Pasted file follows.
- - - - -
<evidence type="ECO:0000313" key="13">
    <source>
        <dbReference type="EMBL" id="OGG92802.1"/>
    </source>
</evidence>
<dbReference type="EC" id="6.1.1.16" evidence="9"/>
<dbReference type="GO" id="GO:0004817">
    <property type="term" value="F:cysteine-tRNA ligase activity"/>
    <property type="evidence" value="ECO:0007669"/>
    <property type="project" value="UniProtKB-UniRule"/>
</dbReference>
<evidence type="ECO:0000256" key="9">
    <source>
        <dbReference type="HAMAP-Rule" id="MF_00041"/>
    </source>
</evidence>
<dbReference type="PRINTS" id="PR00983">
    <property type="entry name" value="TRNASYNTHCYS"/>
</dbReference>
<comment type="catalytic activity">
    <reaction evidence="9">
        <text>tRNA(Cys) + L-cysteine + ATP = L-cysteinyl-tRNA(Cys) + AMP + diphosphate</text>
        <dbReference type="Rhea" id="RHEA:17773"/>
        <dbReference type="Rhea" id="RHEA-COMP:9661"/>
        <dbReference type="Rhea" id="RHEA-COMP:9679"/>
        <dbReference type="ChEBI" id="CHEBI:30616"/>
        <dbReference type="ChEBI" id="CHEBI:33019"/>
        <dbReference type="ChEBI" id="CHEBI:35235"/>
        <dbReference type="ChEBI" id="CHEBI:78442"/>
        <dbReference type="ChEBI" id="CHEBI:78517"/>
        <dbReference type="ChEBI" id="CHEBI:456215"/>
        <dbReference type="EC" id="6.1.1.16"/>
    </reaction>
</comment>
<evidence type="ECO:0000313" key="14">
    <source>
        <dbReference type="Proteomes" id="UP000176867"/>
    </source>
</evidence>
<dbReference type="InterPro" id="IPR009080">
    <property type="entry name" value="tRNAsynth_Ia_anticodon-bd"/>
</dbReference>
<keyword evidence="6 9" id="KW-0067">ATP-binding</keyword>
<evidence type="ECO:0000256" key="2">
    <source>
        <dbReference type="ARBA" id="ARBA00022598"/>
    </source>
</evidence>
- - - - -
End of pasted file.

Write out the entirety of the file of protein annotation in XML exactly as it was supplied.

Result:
<evidence type="ECO:0000313" key="13">
    <source>
        <dbReference type="EMBL" id="OGG92802.1"/>
    </source>
</evidence>
<dbReference type="EC" id="6.1.1.16" evidence="9"/>
<dbReference type="GO" id="GO:0004817">
    <property type="term" value="F:cysteine-tRNA ligase activity"/>
    <property type="evidence" value="ECO:0007669"/>
    <property type="project" value="UniProtKB-UniRule"/>
</dbReference>
<evidence type="ECO:0000256" key="9">
    <source>
        <dbReference type="HAMAP-Rule" id="MF_00041"/>
    </source>
</evidence>
<dbReference type="PRINTS" id="PR00983">
    <property type="entry name" value="TRNASYNTHCYS"/>
</dbReference>
<comment type="catalytic activity">
    <reaction evidence="9">
        <text>tRNA(Cys) + L-cysteine + ATP = L-cysteinyl-tRNA(Cys) + AMP + diphosphate</text>
        <dbReference type="Rhea" id="RHEA:17773"/>
        <dbReference type="Rhea" id="RHEA-COMP:9661"/>
        <dbReference type="Rhea" id="RHEA-COMP:9679"/>
        <dbReference type="ChEBI" id="CHEBI:30616"/>
        <dbReference type="ChEBI" id="CHEBI:33019"/>
        <dbReference type="ChEBI" id="CHEBI:35235"/>
        <dbReference type="ChEBI" id="CHEBI:78442"/>
        <dbReference type="ChEBI" id="CHEBI:78517"/>
        <dbReference type="ChEBI" id="CHEBI:456215"/>
        <dbReference type="EC" id="6.1.1.16"/>
    </reaction>
</comment>
<evidence type="ECO:0000313" key="14">
    <source>
        <dbReference type="Proteomes" id="UP000176867"/>
    </source>
</evidence>
<dbReference type="InterPro" id="IPR009080">
    <property type="entry name" value="tRNAsynth_Ia_anticodon-bd"/>
</dbReference>
<keyword evidence="6 9" id="KW-0067">ATP-binding</keyword>
<evidence type="ECO:0000256" key="2">
    <source>
        <dbReference type="ARBA" id="ARBA00022598"/>
    </source>
</evidence>